I’ve always been fascinated by guys, especially bad guys, who were able to talk a certain way, tell stories with their words and just paint this beautiful picture for that you just completely rode along with. I’ve focused a fair amount of time on making sure that promos were something I really focused on.”

Your in-ring style is very interesting to me. You’re a smaller guy, but you work a style that is similar to a lot of bigger guys and it’s because of this slower pace that the spots actually mean something, especially when you build up to the climax of a match. Is that a pace that you’ve always had, or was there a certain point where you were like, OK I need to slow down now and figure out what works for me?

“That was something I developed over time. When I first started, I was definitely a guy that was doing every move under the sun and I was going a million miles an hour and just trying to wow the fans as much as I could. I thought that was the way to get them invested in me. Don’t get me wrong, that style is very impressive, but I on purpose work a certain style. It’s very important for me to do that.

It’s obvious that I’m not the biggest guy in the world, but I want to have the biggest personality in the room and part of that personality isn’t just on the microphone. That’s the way I have to project myself in the ring as well.

All of my favorites in this business really took their time. They made everything they did mean something. Every movement they made had a purpose and that’s the type of performer I’m most comfortable being and that’s the type of performer I want to be too.”

There are so many performers doing unbelievable things we’ve never seen before on what feels like a weekly basis now, but after 20, 30 minutes go by and the match ends, I’ve seen so many big spots that it just feels like a blur, where as your matches build up to a few big spots that are easy to remember.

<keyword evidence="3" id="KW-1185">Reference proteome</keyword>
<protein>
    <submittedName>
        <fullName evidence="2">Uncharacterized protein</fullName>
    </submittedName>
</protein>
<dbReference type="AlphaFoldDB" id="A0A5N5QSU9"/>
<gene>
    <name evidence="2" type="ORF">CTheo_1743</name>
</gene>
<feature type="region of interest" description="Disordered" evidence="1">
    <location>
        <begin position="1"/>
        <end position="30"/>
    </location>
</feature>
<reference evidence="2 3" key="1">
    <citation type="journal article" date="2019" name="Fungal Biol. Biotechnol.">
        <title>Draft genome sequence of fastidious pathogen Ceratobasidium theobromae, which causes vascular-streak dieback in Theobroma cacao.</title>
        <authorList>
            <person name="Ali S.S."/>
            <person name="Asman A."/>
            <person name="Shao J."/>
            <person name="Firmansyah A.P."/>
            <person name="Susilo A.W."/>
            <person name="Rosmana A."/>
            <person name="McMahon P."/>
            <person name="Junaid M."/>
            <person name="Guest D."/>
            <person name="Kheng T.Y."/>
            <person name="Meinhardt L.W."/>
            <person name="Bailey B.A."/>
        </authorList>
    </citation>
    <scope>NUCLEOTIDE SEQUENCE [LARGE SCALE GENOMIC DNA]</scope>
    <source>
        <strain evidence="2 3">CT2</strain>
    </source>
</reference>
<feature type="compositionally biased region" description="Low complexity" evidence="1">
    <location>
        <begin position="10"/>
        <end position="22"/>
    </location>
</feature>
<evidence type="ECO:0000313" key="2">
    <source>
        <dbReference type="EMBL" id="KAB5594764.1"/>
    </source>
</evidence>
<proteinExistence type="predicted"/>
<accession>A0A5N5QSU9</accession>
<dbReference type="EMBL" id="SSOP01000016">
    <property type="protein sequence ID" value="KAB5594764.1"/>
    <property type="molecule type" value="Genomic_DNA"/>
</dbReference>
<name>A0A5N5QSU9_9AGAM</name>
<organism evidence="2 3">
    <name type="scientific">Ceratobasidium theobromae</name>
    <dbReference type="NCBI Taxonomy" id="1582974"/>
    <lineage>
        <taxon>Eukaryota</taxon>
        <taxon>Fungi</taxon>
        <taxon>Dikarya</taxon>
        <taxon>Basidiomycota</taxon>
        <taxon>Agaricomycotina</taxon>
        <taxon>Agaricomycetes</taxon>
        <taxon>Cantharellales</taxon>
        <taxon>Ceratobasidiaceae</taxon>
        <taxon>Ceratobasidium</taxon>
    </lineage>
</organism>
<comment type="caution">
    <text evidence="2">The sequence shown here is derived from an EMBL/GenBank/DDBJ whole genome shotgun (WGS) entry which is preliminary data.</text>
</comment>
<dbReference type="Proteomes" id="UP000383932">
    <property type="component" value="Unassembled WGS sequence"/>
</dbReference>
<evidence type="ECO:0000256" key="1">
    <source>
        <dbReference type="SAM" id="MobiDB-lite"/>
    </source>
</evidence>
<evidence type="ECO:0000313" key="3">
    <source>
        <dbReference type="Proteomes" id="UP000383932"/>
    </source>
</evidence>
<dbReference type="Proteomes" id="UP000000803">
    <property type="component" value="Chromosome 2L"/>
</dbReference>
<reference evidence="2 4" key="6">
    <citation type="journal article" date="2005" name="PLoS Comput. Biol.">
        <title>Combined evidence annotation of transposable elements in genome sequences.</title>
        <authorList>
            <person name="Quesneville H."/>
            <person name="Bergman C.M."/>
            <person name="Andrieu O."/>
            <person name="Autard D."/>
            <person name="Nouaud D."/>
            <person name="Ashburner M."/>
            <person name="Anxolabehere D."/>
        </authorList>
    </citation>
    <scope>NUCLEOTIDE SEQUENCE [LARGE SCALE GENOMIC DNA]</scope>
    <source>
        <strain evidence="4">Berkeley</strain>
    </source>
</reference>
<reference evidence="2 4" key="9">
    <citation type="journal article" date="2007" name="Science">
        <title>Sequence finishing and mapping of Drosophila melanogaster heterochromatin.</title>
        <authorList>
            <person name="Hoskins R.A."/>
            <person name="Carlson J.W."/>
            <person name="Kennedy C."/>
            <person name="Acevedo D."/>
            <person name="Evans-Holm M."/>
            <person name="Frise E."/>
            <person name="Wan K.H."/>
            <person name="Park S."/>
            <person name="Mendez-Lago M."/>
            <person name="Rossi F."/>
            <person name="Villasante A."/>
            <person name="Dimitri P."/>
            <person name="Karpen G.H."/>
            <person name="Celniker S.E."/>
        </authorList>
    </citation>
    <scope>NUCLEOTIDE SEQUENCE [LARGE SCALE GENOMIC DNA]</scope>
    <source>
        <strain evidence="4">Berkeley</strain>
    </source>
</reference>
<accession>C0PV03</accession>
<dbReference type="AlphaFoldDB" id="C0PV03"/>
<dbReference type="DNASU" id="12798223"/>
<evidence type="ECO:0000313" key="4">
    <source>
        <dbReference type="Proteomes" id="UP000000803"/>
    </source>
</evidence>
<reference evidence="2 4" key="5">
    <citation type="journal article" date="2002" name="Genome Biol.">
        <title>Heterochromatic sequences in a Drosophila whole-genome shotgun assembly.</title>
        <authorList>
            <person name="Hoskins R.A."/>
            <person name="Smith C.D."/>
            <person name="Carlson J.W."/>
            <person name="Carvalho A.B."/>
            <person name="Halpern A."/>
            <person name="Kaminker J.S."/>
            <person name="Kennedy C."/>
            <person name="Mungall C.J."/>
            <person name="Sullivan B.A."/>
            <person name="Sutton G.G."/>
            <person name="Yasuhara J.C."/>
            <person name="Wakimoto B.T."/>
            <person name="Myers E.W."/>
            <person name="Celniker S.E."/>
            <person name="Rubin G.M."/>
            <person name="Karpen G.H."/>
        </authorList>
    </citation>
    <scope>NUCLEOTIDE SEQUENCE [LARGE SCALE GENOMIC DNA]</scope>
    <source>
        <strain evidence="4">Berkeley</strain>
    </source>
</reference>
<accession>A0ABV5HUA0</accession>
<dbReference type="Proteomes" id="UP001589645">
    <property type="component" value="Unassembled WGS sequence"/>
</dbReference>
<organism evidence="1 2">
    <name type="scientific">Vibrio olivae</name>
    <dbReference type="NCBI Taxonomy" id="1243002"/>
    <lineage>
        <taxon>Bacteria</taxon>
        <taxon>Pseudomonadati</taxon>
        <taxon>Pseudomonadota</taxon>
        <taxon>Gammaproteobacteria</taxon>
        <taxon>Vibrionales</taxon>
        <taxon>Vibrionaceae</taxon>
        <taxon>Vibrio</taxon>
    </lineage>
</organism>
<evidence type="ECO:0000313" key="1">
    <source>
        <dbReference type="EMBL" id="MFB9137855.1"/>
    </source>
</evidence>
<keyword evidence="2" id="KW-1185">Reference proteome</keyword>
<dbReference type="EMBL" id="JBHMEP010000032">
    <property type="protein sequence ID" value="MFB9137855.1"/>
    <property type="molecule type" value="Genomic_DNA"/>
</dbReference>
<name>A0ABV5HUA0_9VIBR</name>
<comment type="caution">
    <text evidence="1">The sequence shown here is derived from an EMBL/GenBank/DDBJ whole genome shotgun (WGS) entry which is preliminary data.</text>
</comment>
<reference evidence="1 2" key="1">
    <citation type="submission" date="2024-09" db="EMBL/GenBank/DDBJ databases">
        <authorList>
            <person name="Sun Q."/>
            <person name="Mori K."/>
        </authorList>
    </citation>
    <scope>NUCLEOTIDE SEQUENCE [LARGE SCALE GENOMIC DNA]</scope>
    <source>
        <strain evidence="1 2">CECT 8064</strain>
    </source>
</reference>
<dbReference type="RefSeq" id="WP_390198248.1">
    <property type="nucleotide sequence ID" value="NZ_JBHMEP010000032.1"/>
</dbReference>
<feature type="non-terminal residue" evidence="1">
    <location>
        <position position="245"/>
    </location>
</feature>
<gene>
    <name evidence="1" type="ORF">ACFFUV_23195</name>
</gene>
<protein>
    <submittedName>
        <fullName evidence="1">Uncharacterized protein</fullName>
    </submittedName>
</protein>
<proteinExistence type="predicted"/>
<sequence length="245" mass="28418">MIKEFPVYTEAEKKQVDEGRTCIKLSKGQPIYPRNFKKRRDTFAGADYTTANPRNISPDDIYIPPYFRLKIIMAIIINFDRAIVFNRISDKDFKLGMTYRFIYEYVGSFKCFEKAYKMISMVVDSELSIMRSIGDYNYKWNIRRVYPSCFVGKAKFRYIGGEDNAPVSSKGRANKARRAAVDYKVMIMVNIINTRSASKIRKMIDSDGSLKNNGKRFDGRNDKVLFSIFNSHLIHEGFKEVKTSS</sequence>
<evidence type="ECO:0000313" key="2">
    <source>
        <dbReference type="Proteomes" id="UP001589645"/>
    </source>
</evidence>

For instance, I watched your match with AJ [Styles] in Ring of Honor recently and you guys worked such a slower pace, but it built up to a huge finishing spot that is going to stick with the viewer. When I come across a match like that one it just feels so different in comparison to a lot of the matches we’re seeing nowadays.

“Sure, sure. You bring up AJ and he’s the king of that. AJ is a guy that can do anything under the sun. He’s one of the most athletically gifted guys there is, but AJ is able to place his stuff and put it in situations where he has the fans completely in the palm of his hand.

He knows he can do anything, but he knows that the biggest reaction he’s going to get from the audience is working a certain style and taking them on this ride by building a story within the match.

Doing a million things is very impressive, but if you forget 90 percent of it, it’s kind of a shame.”

How many times has someone come up to you at the Performance Center and said you look like Shawn Michaels?

“(Laughs) More times than I can count. Whether that be at the Performance Center, whether that be fans. I think I get at least five or six tweets a week about how I look like Shawn Michaels. To me it’s just a giant compliment.”

Has he said that to you?

“Yeah! When we first met he said, ‘A lot of people tell me that you and I look alike and now that I met ya I see what they mean.”

Who is somebody in NXT that you haven’t had the opportunity to work with yet that you’re looking forward to getting in the ring with?